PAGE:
Therefore, insurance companies have every right to reward those who are making an effort to extend their own life, regardless of whether they are already skinny or are obese.

      The percentage of people whose obesity is caused by an underlying medical disorder is rather small. Majority of the obese population in the developed countries are that way due to their lifestyle choices (diet and lack of physical activity). If there is a way to motivate them to change those, it is worth exploring. If it doesn’t work, at least those who do make the effort are rewarded and don’t have to shoulder the health costs of the care required for those who don’t.

      1. Agree in principle that those with good habits should pay less than those with not so good habits.

        But food distribution companies bear a good deal of responsibility as well. For example, milk manufacturers put in more sugar in zero percent fat milk than they do in whole milk. They do that because fat free milk without the sugar would “taste like cardboard.” They advertise fat free as bent healthy, when in fact fat in moderation is perfectly healthy for people to consume. It is sugar that is the killer and we consume many way too much. Anyone ever notice that sugar never has the daily recommended percentage on US food labels? Anyone ever wonder why that is? Hint: sugar lobby.

        1. You are absolutely right. Food industry (especially processed and fast food) bears the largest share of responsibility for the obesity problem. The obvious challenge is confronting and fighting this immensely powerful industry. That is obviously not possible for ordinary consumers and smaller consumer interest groups.

          There is no doubt that the struggle against the powerful food industry can only be won if enough people join in. Meanwhile, these kinds of steps, where consumers are individually rewarded for making lifestyle changes, might well chip away at the industry.

          Whatever gets the end result, which is longer life.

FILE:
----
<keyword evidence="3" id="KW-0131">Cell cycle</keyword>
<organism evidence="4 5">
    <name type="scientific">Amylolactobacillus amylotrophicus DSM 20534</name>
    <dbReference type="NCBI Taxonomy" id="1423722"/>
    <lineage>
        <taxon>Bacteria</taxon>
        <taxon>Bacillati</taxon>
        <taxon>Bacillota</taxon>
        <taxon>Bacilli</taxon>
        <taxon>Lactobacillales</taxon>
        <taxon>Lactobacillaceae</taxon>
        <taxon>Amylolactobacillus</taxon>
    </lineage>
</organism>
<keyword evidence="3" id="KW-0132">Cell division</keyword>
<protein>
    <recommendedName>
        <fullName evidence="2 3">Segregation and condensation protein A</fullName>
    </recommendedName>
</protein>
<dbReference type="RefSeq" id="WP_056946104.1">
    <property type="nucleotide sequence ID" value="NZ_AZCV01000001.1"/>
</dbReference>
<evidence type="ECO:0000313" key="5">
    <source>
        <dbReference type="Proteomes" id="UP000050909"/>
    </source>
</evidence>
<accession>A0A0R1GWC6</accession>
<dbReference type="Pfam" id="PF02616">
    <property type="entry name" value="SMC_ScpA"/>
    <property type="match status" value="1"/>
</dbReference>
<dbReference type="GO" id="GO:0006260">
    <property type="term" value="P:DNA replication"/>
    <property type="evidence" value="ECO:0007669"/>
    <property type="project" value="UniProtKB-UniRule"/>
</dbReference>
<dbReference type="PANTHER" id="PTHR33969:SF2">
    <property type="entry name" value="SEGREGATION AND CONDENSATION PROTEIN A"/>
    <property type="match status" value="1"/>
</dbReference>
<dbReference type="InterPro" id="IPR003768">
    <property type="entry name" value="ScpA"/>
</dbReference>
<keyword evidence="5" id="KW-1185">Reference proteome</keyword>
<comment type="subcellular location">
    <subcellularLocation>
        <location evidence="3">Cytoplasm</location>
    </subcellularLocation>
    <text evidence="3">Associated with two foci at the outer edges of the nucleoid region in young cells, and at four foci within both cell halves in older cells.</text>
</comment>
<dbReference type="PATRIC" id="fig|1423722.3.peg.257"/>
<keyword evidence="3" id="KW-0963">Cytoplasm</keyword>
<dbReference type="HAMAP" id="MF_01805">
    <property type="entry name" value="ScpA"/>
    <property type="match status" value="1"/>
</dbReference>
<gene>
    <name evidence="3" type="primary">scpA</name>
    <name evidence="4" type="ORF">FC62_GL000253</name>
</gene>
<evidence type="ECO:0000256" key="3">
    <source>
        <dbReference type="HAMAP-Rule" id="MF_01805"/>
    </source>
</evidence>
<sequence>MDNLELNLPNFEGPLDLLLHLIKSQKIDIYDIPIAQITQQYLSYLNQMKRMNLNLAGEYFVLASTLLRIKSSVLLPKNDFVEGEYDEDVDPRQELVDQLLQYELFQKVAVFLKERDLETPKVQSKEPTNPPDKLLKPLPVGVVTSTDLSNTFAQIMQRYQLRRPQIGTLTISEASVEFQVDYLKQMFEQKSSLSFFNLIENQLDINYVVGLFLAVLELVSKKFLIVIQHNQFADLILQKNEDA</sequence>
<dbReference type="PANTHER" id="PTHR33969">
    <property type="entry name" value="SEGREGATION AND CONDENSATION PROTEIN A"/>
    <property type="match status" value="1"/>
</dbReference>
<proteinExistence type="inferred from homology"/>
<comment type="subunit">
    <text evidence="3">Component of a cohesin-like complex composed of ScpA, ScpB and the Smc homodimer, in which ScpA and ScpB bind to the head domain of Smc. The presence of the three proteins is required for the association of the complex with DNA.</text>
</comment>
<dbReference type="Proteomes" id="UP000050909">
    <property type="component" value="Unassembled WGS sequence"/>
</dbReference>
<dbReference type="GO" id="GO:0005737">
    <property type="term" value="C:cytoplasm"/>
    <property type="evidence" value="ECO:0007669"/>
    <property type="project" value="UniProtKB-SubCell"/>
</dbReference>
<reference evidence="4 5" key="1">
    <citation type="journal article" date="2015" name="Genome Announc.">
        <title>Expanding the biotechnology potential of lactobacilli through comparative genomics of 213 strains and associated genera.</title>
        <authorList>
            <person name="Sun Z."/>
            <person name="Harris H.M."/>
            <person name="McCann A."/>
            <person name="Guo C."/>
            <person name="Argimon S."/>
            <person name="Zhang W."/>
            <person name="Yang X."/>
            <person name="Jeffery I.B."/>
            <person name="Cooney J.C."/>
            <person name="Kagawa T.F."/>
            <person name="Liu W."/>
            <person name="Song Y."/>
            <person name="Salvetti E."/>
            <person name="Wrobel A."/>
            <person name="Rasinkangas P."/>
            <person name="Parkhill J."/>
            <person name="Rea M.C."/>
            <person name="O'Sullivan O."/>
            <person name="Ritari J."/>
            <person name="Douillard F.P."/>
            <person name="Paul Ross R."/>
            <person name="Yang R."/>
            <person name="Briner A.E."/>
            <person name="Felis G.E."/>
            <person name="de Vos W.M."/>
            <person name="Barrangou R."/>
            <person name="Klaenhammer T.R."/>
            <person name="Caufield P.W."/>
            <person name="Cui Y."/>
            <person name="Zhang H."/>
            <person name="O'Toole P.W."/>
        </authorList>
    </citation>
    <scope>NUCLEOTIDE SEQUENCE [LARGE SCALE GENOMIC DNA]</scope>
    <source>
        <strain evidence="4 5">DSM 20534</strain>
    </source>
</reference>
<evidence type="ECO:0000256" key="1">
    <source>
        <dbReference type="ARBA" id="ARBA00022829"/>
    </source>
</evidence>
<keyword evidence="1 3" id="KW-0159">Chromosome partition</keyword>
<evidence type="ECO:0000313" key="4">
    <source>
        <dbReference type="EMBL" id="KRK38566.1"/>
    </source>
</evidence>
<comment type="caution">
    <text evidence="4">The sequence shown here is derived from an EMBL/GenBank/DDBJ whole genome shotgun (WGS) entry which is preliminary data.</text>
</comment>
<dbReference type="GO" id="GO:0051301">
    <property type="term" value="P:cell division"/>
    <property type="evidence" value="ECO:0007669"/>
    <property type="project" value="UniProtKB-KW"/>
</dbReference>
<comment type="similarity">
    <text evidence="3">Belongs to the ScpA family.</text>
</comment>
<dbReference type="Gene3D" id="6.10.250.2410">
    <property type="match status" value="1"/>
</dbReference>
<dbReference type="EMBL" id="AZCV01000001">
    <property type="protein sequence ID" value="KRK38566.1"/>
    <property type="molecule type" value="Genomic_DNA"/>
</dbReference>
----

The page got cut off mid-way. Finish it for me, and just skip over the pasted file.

1. I’m pretty sure I never picked up 500 calories walking by a McDonald’s. I did gain the calories when I shoved the food down my gullet. Blame the food companies, blame the fork but don’t blame the consumer? There is such a thing as a grocery store that sells broccoli.

            1. You are technically correct in that a person is responsible for what they eat, but studies had found that most of today’s fast food products have some addiction-inducing properties; in other words, once you walk into that Mcdonalds for the first time, (for whatever reason), you may be compelled to go back, which would be fine if the food there was actually healthy, which it isn’t. The most addictive choices on their menu are actually the ones with highest dose of saturated fats, sugars, total calorie count and with the poorest variety of ingredients.

              So, yes, while the choice is entirely individual, for those who are poor, it is a challenge being able to afford anything better than fast food, and it becomes difficult to break the habit, once it forms.

  3. I disagree with MDN’s take. You’re all for privacy from the government, but are willingly to give it away to your employer?? And what about compensation for on-the-job stress and work requirements that lead to an un-healthy lifestyles??

    1. I agree! Talk about hypocrisy!

      For Apple’s fight against the government because of privacy concerns but then also for companies and the government collecting data on how active you are? Don’t for a second think it will stop there. Big brother will be able to track your every move!!!!

      This is MORE intrusive then a back door into your iPhone and anyone that can’t see that is a FOOL !!!!!!!!

  4. Once again MDN is as tone deaff as the government. The perceived health benefits of a smart device are only benefits if the user controls the data that this device creates.

    Passively collecting health dfata of citizens is:
    a) an invasion of privacy
    b) not relevant to the health profile of the evast majority of users.

    so that the dimwits here get it, this is called Eugenics.

    1. Not quite sure how on earth could this possibly be associated with the eugenics (in the meaning that vast majority of people associate it with, the Nazi Germany efforts and similar).

      First, nobody here is suggesting mandatory collection of personal health data. The idea is to offer discounts in exchange for providing data. The health insurer can thereby gather more precise information regarding the health of the person they are insuring, thereby increasing the accuracy of their risk assessment (and therefore reducing cost of that insurance).

      Millions of people are already engaged in this type of relationship with large corporations: surrendering private data for access to special discounts. A loyalty programme in your local supermarket does exactly this. They know your fairly intimate details (how often you buy condoms, Kotex/Tampax, if you suffer from seasonal allergies, how much dairy / meat / poultry / vegetables you consume…). You get exclusive discounts for giving up that privacy. Health insurence would be no different.

  5. The minute any employer (or company for whom I contract) requires me to buy and use (or even use during non work hours if they buy it) is the minute I quit that relationship. PERIOD.

    The last time I had something from an employer that ruled what I wore during non working hours was AFR 35-10 well over 40 years ago. (The new AFI has almost zero off duty restrictions on what a person can wear in civilian attire.)